The International Forum
An unusual social order on the roof of the world - Tibet dazzles both the eye and the mind with its otherworldly natural environment, mountainous landscapes, sprawling Buddhist temples and ethnically diverse population.
Tibet is politically an integral part of the People's Republic of China, yet it shares a closer cultural bond with the peoples of the Himalayas. And while Chinese engineers are now building the world's highest-altitude railroad link on permafrost, between Tibet and western China, Tibet is bound to retain its separateness and uniqueness, the very qualities that made it the setting for Shangri-la, both real and fictional.
Through close encounters with Tibetan people, The International Forum engages in actively exploring how they live and work in their social environment – including the initiatives that are involving them with those in other parts of the world in using their talents and skills. Tibet’s present and future are considered with an understanding of its culture – drawing on its history, art, religion, and a society and economy in this remote part of the world.
The program engages participants in encounters such as:
Meeting young entrepreneurs and those helping to develop small business enterprises in Tibet to understand the challenges they face and the progress they have made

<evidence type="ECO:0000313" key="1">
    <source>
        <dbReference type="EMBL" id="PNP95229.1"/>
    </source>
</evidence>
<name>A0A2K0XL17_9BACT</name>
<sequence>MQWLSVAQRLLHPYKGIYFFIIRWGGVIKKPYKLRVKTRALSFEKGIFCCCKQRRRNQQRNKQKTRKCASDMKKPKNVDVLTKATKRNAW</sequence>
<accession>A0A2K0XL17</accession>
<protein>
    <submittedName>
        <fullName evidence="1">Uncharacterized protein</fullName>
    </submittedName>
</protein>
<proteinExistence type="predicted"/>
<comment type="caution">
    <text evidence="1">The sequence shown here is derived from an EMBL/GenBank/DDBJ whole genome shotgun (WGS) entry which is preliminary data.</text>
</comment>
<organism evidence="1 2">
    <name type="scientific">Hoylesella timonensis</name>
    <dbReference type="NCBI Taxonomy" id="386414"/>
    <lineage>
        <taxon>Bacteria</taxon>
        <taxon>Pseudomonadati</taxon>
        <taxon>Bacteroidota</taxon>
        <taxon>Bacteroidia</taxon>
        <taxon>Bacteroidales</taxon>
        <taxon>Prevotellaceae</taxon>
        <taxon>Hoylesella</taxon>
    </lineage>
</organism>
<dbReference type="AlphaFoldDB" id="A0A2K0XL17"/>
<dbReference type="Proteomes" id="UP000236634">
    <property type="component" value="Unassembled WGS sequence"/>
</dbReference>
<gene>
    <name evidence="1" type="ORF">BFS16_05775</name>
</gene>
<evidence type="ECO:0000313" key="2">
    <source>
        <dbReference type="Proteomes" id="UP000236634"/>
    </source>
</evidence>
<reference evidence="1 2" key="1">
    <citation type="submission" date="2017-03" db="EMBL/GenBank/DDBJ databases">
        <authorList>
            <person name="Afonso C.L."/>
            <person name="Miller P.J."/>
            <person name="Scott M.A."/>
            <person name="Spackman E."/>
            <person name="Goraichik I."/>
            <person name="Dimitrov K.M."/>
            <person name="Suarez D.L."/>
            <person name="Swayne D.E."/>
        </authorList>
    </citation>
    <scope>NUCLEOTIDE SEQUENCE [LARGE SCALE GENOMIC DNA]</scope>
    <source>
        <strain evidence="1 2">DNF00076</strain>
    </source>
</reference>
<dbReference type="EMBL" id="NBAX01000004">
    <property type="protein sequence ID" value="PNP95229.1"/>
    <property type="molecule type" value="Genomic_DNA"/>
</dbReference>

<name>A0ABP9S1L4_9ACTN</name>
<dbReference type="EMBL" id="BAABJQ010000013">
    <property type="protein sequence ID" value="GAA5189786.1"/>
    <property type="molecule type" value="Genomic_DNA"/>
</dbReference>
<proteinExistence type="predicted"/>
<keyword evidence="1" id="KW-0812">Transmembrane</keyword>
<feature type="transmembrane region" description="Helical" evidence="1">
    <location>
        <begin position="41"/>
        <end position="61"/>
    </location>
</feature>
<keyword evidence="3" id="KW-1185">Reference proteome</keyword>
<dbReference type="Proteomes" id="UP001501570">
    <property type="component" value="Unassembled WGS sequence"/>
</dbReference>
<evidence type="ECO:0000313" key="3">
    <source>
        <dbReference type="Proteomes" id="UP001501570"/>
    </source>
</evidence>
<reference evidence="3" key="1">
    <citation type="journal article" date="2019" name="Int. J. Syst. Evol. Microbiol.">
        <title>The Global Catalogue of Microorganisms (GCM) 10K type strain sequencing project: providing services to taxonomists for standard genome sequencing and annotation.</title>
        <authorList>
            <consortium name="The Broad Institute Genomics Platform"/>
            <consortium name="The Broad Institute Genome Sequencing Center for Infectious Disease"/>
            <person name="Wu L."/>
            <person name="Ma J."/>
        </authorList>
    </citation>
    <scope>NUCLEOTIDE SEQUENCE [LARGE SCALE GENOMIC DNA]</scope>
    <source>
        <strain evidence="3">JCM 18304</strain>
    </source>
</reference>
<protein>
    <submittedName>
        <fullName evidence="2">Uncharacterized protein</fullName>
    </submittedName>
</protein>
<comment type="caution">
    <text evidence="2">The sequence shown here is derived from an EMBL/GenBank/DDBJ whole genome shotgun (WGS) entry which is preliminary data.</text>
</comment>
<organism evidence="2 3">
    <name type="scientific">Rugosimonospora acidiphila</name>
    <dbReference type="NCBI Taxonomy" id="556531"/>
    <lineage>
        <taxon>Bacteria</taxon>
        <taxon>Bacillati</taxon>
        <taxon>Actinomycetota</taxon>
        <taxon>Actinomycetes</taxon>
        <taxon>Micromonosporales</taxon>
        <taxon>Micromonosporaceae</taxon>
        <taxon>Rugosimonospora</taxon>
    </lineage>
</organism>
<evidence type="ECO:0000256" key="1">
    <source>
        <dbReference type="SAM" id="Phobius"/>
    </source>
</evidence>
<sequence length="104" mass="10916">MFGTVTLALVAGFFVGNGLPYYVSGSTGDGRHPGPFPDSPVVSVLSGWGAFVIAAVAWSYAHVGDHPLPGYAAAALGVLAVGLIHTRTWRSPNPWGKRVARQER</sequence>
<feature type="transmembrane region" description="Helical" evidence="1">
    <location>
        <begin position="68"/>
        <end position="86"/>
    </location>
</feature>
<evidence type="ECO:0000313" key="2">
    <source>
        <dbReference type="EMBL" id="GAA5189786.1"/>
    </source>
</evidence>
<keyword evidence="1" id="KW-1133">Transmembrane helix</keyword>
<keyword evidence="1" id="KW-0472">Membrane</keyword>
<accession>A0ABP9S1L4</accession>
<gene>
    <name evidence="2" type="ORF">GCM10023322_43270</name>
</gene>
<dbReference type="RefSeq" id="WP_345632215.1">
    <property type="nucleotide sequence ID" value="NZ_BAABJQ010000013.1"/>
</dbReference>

Meeting and speaking with people involved in and leading change in Tibet through education, health and business
Exploring the principal temples and bazaars of Lhasa in the company of monks and pilgrims – to understand their ways, the traditions they are following and the flow of produce that contributes to their economy
Visiting the vast Potala palace - Tibet's "forbidden city" and the finest example of religious architecture in Tibet - to consider the spiritual history of this remote society
This program is led by Peggy Day who has worked in the Himalaya for over 20 years. In addition to operating treks in Tibet, Bhutan and Mongolia, her involvement in development projects with the local people have given her a deep appreciation of Himalayan cultures. Her friends and mentors include Her Majesty Ashi Tsering Pem, Queen of Bhutan, Sir Edmund Hillary, and many political and religious leaders throughout the Himalaya. She is responsible for the construction and maintenance of a home for 17 children in Tibet.
Throughout the program, in addition to encountering the spiritual and natural beauty of Tibet, participants meet with local leaders and those involved in small enterprises, orphanages, schools and healthcare.
May 20, Saturday: Depart Wuhan
May 21, Sunday:
You are now at 12,000 feet so a light lunch and time to rest will help your body adjust. Later in the afternoon, those who have acclimatized to the elevation can join the pilgrims on their circumambulation path around the Barkor.
Take some time to enjoy the
visual richness of the area and explore some of the stalls and shops that line
the path. Enter the
the evening, meet with representatives from Terma Foundation, a small
humanitarian organization whose creative programs combine indigenous and western
knowledge to confront the health crisis now affecting 6 million Tibetans within
May 22, Monday:
The small size and simple
structure of the industrial sector in
After lunch, meet the